The product on dissolving sulphur trioxide in water is sulphuric acid, H2SO4; if smaller quantities of water be used than are necessary for the formation of H2SO4, various pyro- or anhydro-sulphuric acids are produced, the simplest of which is the acid, HO-(SO2)-0-(SO2)-OH, analogous to some extent in formula to (OH)2=PO-0-PO=(OH)2, pyrophosphoric acid, but more closely resembling potassium dichro-mate. It, too, is a fuming liquid, evolving much heat on addition of water.
Sulphuric acid, however, is ordinarily made by bringing together sulphur dioxide in presence of steam with nitric peroxide, NO2, and oxygen. For this purpose, sulphur or iron pyrites is burned in air ; the products of combustion are passed through a flue provided with a chamber in which it is possible to place, when required, a pot containing a mixture of sodium nitrate and sulphuric acid ; the product is nitric acid, which is at once attacked by the sulphur dioxide, yielding sulphuric acid and nitric peroxide, thus: 2HNO3 + SO2 = H2SO4 + 2NO2. The gases next pass up a tower, termed the " Glover tower," after its inventor. In this tower they meet a spray of dilute sulphuric acid, the decomposition product with water of a compound which will afterwards be alluded to, hydrogen nitrosyl sulphate. The hot gases, in contact with the dilute acid, evaporate much of its water, which as steam finds its way along with them up the tower. From the Glover tower the gases enter the first of a series of leaden chambers, in which a reaction occurs between the sulphur dioxide, the nitric peroxide, and the steam, thus: SO2 + NO2 + H2O = H2SO4 -f NO. Excess of air is admitted along with the sulphur dioxide, so that there is present in the leaden chamber a considerable excess of oxygen. By its aid, the nitric oxide is re-oxidised to peroxide, which is again attacked by the sulphur dioxide, so that the nitric oxide serves as a carrier of oxygen to the sulphur dioxide. The nitrogen of the air conveys the gases from chamber to chamber ; and when it has passed through a sufficient series (from nine to thirteen) of chambers, all the sulphur dioxide has been converted into sulphuric acid, and deposited on the floors of the chambers, whence it is run off from time to time; it is called " chamber-acid." Formerly, the nitric oxide and peroxide used to escape into the air and be lost, besides causing a nuisance ; to save it, Gay-Lussac devised a means of trapping it by passing the escaping gases up a tower which bears his name; a stream of concentrated sulphuric acid flows down this tower, moistening the coke or flint with which it is filled. On coming into contact with the mixture of nitric oxide and peroxide, a salt of sulphuric acid is formed-hydrogen nitrosyl sulphate, HO-SO2-O-N=0, the group - N=0 having replaced one of the hydrogen atoms of the sulphuric acid. This compound dissolves in the excess of sulphuric acid; it is conveyed by means of a special pump to the Glover tower, where it is mixed with water, and is decomposed, thus : 2HO-SO2-0-NO + H2O = 2HO-SO2-OH = NO + NO2. Although this compound is formed by the action of concentrated sulphuric acid on a mixture of NO and NO2, yet excess of water causes the action to proceed in the opposite direction ; this affords a good example of the action of mass.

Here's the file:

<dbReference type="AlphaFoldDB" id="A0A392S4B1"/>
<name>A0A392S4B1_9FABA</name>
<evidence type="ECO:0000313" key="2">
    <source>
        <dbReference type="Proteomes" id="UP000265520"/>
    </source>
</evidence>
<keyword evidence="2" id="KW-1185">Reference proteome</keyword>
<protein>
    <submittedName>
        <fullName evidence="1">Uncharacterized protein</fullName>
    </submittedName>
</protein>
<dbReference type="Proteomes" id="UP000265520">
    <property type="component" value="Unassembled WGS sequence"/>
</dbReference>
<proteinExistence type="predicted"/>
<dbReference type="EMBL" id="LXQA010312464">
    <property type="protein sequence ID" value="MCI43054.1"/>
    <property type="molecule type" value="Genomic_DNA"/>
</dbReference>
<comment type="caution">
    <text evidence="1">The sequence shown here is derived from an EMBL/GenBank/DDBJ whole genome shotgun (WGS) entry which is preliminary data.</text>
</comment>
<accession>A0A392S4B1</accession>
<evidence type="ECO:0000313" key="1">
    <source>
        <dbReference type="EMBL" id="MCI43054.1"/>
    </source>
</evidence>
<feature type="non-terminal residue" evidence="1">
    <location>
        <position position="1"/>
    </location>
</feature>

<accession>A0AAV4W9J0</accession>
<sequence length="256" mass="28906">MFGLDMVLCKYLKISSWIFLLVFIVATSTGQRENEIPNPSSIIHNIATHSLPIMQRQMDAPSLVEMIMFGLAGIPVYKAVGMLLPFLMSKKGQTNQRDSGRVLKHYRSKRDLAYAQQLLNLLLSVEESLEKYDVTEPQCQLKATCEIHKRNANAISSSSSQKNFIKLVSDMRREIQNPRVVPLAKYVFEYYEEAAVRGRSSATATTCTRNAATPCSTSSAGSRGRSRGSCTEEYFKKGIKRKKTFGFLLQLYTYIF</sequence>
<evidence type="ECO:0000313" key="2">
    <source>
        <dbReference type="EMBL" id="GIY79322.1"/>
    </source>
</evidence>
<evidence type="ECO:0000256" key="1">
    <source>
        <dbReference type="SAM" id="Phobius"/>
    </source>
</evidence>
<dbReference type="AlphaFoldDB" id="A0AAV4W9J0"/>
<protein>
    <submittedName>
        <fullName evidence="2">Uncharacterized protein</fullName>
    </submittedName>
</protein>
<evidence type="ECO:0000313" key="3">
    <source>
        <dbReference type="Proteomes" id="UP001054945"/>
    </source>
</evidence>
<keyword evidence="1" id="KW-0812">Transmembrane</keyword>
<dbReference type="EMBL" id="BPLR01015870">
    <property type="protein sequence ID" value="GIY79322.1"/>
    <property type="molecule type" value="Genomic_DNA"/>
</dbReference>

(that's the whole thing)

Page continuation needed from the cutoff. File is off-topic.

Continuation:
After the chamber acid has been evaporated in leaden vessels until a portion of the water is expelled, it is further concentrated in vessels of platinum, glass, or iron. The dilute acid is without action on lead, and the concentrated acid does not attack platinum or iron, although iron is at once dissolved by dilute acid. The heavy oily liquid remaining after evaporation still goes by its old name of M oil of vitrol." Its composition is not quite expressed by the formula H2SO4, however, for that substance is unstable, and parts with a trace of sulphuric anhydride when heated, leaving a trace of water in the oil of vitrol. It can be made by dissolving the right amount of anhydride in the acid to combine with that water; the resulting acid melts at 10.50; oil of vitrol has a much lower melting-point. The molecular weight of liquid sulphuric acid, determined by its rise in a capillary tube, is very high, and appears to correspond to about 3oH2SO4; on dilution it is no doubt considerably lowered, and in dilute solution it is mostly in the state of ions.
When heated to about 250°, sulphuric acid, as oil of vitrol is usually termed, begins to emit fumes of anhydride; apparent ebullition takes place at about 350°, and the acid distils over. This is, however, really dissociation into anhydride and water ; for the density of the vapour is not, as might be expected, half the molecular weight, 98, but only 24.5, one quarter of that number. And this agrees with the theoretical density of a mixture in equal proportions of the vapours of the anhydride and water, for (40 + 9) / 2 = 24.5. A considerable rise of temperature takes place on mixing sulphuric acid with water ; it is not improbable that the first anhydride of the true ortho-acid is formed ; the compound of the formula HgSCX-HgO, which may be 0=S=(OH)4, melts at 8°. The point of maximum contraction of a mixture of sulphuric acid and water occurs when the proportion corresponds to H9SO4.2H2O ; this is possibly S(OH)(;, but it does not easily solidify. Water can be withdrawn from sulphuric acid by distilling it with phosphorus pentoxide, when sulphuric anhydride is formed and distils over.